Hampton Granted Charter 316 Years Ago This Month

The Hampton Union, June 16, 1955

It was 316 years ago this month that Hampton became incorporated as a town, according to the age-stained town report of 1638 filed in the town offices.

The settlement, originally known by its Indian name, Winnacunnet, was allowed a town charter June 7, 1639, about one year after the band of colonists, headed by Stephen Bachiler, received a grant for a plantation, disclosed the town records.

The Winnacunnet plantation grant came October 7, 1638 following a petition to the General Court in Boston, Mass., and an approval by the Bay State Colony Governor, John Winthrop, the pages read.

General Court Grants Petition

The ancient report, written in longhand, was deciphered as follows:
"Winnacunnet Plantation Granted, Oct. 7, 1638.
Memoranda, gt. At the General Court holden at Boston, the seventh day of the eight month (called October) anno 1638 (Mr. John Winthrop sew being then governor) - it was granted unto Mr. Stephen Bachiler and his company (who were some of them united together by church government) that, (according to their petition then exhibited) they should have a plantation at Winnacunnet & accordingly they are shortly after to enter upon, & begin the same: only the power of mannageing the affaires thereof as then not yeelded to them but committed by the Cort to Mr. ( ), Mr. John Winthrop and Mr. Rawson, so as nothing might be done without allowance of them or two of them.

"Privileged to be a town, &c, June 7, 1639.
"Afterwards to writ on the 7th day of the 4th month, 1639, Winnacunnet (the plantation being then in some forwardness) was allowed to be a Towne & had power to choose a constable & other officers and make orders for the well-ordering of the Towne, & likewise to send a deputie to the court (at wch tyme also Mr. Christopher Hussey & two other of the freemen there were appointed to end all business under 20 sh.), & respecting the laying out of land, it was left to the three gentlemen expressed in the former order.

"The freemen authorized to dispose of the lands &c-
"Morover, on the ( ) day of the ( ) month on motion of the then deputies, the power of disposing of lands & of mannageing all other the Affairs of (the Towne was) committed to the freemen there; (& the names of such) as were then inhabiting here follow, vs; (Mr. Stephen Bachiler) (Pastor,) Mr. Timothy Dalton, (teacher) ( ) John Crosse, John Moulton, Willm Palmer, Philomon (Dalton), Willm Wakefield, Wm Estow, Thos Moulton, Richard (Swaine) Robert Tucke, Robt Saunderson, Thomas Jones.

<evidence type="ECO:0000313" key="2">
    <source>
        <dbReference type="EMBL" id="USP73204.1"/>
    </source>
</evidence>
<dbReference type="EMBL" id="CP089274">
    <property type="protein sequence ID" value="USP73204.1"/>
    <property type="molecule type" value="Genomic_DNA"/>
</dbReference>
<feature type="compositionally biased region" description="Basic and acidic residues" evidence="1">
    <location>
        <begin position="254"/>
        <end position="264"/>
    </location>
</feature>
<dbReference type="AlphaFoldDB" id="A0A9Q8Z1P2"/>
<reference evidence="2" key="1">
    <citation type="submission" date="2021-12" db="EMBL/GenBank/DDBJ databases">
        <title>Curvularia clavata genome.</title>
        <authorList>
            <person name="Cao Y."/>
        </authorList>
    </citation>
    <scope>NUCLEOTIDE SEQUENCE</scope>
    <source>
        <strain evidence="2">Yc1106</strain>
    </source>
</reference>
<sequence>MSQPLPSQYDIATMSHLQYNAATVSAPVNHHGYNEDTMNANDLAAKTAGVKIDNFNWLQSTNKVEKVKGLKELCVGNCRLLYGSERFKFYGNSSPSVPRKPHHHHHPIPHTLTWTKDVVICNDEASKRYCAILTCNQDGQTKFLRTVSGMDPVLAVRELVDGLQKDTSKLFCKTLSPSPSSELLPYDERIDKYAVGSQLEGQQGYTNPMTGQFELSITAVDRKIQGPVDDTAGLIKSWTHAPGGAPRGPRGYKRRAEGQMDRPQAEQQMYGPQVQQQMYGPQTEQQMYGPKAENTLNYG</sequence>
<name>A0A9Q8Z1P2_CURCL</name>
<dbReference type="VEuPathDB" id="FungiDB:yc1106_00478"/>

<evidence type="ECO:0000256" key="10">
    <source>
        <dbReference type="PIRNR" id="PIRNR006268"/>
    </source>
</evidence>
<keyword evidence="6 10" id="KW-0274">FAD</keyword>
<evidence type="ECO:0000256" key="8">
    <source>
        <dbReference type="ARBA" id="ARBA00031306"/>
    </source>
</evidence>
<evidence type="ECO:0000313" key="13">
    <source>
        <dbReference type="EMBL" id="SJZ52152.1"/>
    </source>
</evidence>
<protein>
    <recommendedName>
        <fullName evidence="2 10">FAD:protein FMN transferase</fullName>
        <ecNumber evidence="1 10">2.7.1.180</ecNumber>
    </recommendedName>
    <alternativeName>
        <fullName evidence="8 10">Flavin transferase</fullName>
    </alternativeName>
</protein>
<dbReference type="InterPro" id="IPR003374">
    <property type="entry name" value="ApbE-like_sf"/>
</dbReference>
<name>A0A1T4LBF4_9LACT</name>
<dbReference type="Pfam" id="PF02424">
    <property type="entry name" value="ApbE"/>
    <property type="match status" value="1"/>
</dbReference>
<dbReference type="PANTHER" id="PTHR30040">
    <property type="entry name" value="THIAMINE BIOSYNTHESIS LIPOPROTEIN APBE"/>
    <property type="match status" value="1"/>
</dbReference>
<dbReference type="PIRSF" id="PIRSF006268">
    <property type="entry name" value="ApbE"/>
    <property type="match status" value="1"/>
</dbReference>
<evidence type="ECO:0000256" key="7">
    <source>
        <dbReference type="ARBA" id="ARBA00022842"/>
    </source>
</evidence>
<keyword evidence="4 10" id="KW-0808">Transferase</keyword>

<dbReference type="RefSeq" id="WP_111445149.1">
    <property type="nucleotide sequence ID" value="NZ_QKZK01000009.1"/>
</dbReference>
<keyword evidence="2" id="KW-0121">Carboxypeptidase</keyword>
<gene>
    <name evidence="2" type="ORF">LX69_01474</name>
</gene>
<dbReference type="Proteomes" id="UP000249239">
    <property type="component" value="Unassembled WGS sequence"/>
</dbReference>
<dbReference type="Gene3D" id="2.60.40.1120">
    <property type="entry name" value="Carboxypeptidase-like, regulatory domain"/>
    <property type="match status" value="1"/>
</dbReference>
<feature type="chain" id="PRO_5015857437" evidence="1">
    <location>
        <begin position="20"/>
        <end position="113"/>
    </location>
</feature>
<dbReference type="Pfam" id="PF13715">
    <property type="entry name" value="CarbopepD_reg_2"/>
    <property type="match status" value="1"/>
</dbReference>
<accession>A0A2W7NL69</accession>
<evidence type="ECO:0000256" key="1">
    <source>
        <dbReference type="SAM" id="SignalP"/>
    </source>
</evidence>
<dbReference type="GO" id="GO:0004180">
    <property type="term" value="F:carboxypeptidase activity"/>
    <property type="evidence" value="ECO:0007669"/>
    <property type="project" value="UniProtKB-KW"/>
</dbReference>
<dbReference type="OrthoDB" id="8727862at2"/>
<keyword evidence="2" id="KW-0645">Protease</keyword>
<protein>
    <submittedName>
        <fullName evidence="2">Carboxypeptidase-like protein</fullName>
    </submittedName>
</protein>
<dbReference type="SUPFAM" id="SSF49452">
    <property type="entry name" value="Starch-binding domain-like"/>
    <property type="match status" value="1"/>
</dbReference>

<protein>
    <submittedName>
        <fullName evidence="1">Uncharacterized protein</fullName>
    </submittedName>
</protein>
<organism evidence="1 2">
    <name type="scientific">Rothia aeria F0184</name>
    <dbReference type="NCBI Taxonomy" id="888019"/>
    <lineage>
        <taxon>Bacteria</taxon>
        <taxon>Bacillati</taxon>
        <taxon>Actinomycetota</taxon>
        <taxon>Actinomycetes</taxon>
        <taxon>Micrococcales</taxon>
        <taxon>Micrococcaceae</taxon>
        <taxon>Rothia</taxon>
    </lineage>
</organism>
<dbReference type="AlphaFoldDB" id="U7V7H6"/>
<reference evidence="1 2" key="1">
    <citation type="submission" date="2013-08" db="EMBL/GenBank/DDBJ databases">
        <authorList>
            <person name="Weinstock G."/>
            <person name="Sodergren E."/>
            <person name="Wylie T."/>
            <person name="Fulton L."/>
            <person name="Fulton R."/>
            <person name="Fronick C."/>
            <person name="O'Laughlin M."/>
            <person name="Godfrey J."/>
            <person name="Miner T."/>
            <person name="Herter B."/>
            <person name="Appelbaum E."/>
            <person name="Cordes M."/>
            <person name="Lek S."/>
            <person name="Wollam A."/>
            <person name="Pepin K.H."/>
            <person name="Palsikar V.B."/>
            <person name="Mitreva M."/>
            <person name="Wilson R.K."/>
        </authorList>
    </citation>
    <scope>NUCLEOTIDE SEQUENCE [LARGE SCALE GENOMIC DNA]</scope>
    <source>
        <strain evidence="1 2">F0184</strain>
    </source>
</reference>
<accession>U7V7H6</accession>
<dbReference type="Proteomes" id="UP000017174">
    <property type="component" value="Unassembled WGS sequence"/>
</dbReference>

"Named Hampton
And further, about the same tyme, the said Plantation (upon Mr. Bachiler's request made knowne to the court) was named Hampton."

Editor's note: no attempt was made to correct any inaccuracies or spelling of names, some of which have been proven to be in error in checking with the "History of Hampton, N.H." written by J. Dow.

Also it is pointed out to the reader that the American colonies had observed March 25 as New Years Day until adoption of the Gregorian Calendar in 1752, thus explaining the confusion that may have arisen in the numbering of the months in the above-transcribed old town report.

We find the ensuing excerpts from "The History of Hampton," by J. Dow.

In the autumn of 1638, Winnacunnet remaining still unsettled, and the time allowed to the inhabitants of Newbury (Mass. - ed. note) for the removal hither having nearly expired, a petition, signed by Stephen Bachiler and others, was presented to the General Court, asking leave to settle here. Their prayer was granted. The record stands thus:

"The Court grants that the petitioners, Mr. Steven Bachiler, Christo: Hussey, Mary Hussey, vidua, Thom: Cromwell, Samuell Skullard, John Osgood, John Crosse, Samu: Greenfield, John Molton, Tho: Molton, Willi: Estow, Willi: Palmer, Willi: Sergant, Richard Swayne, Willi: Sanders, Robert Tucke, with diverse others, shall have liberty to begin a plantation at Winnacunnet and Mr. Bradstreete, Mr. Winthrope, Junior and Mr. Rawson, or some two of them, are to assist in setting out the place of the towne, and apportioning the severall quantity of land to each man, so as nothing shalbee done therein without leave from them, or two of them."

Pursuing Dow's text still further we find:

"In the spring following the grant for the plantation, the General Court enacted, as follows, dated May 22, 1639.

"Winnacunnet is alowed to bee a towne, & hath power to choose a cunstable & other officers, & make orders for the well ordering of their towne, & to send a deputy to the court; & Christo: Hussey, Willi: Palmer, & Richard Swaine to end all businesses under 20 sh[illings] for this yeare; the laying out of land to bee by those expressed in the former order."

"This may be considered as the incorporation of the town. The date of this act, according to town records, was the 7th of June, the date given above being the time when the session of the court began. The plantation was then in some degree of forwardness;-- a settlement; and tending to show the correctness of the view that has been taken."